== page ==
A PARTIALLY COLLISIONAL MODEL OF THE TITAN HYDROGEN TORUS (SATURN).
AuthorHILTON, DOUGLAS ALAN.
KeywordsSaturn (Planet) -- Satellites.
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PublisherThe University of Arizona.
RightsCopyright © is held by the author. Digital access to this material is made possible by the University Libraries, University of Arizona. Further transmission, reproduction or presentation (such as public display or performance) of protected items is prohibited except with permission of the author.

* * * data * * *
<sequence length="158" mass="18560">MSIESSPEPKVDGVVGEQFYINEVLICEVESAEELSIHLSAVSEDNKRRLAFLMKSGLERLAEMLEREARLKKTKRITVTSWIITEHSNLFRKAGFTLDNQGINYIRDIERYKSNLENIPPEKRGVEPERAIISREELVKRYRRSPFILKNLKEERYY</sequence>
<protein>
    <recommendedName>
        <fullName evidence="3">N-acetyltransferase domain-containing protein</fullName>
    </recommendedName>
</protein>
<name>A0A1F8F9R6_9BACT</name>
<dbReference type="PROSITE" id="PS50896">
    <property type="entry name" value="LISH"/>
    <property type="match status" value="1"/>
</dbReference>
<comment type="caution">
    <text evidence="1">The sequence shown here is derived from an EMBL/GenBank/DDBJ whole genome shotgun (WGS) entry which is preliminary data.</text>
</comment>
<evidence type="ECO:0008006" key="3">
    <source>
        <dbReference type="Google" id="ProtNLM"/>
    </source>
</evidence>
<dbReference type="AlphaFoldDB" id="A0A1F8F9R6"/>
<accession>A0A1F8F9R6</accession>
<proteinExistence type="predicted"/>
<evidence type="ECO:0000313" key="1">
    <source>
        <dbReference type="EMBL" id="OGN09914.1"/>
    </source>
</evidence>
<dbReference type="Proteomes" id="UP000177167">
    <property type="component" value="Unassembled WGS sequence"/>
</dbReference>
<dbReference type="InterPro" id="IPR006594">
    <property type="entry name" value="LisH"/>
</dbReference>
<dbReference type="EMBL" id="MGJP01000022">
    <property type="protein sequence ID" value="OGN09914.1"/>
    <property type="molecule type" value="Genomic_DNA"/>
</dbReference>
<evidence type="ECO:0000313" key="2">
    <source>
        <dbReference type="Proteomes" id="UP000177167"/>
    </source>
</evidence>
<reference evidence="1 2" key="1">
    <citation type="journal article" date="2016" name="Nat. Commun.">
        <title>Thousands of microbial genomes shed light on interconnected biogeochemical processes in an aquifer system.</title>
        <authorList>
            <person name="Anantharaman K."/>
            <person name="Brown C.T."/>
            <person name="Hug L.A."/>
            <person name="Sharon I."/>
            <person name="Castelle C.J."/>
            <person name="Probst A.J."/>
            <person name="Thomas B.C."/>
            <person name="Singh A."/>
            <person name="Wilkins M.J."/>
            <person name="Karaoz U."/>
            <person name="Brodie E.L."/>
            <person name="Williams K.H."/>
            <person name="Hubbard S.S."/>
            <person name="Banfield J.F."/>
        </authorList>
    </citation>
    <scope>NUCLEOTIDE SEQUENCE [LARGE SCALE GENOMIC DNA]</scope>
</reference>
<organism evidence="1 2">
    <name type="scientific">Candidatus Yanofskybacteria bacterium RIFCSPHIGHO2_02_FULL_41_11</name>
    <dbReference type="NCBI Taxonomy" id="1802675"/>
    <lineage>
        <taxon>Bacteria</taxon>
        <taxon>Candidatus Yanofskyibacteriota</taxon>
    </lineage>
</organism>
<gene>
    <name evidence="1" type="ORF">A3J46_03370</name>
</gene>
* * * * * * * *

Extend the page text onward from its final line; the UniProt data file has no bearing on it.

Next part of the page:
AbstractA numerical model has been developed for atomic hydrogen densities in the Titan hydrogen torus. The effects of occasional collisions were included in order to accurately simulate physical conditions inferred from the Voyager 1 and 2 Ultraviolet Spectrometer (UVS) results of Broadfoot et al. (1981) and Sandel et al. (1982). The model employed Lagrangian perturbation of orbital elements of hydrogen atoms launched from Titan and Monte-Carlo simulation of collisions and loss mechanisms. The torus is found to be azimuthally symmetric with the density sharply peaked at Titan's orbit, and decreasing rapidly in the outward and perpendicular directions and more gradually inward from 17 to 5 R(s). The energetic hydrogen atoms from Saturn's upper atmosphere, first predicted by Shemansky and Smith (1982), were also investigated. Collisions of these Saturnian atoms with the torus population do not contribute to the torus density, and will lead to a net loss of torus atoms if their launch speeds from Saturn extend above 40 km/sec. The Saturnian atoms produce a corona which was modelled using the theory of Chamberlain (1963). Based on the energetic hydrogen production rate given by Shemansky and Smith (1986), the coronal density at Saturn's exobase is taken to be 200 to 300 cm⁻³, decreasing to 3 or 4 cm⁻³ at 20 R(s). Without the coronal population, the torus model does not reproduce the Voyager 2 UVS Lyman α intensities because the hydrogen atoms are too closely confined toward Titan's orbital plane. The observations can be reproduced by a model that includes the corona and has central plane maxima of 62 cm⁻³ at Titan's orbit and 318 cm⁻³ at Saturn's exobase. The effect of Titan's exospheric temperature (T(E)) on torus structure is seen in the column abundances perpendicular to the central plane at radii of 5 to 15 R(s). Spacecraft observations of these column abundances should allow verification of T(E) to within about 100°K. Similar observations of other species expected to be present in the torus, such as H₂, N, and N₂, would indicate their approximate launch speeds from Titan and thus the relative importance of thermal and non-thermal loss mechanisms.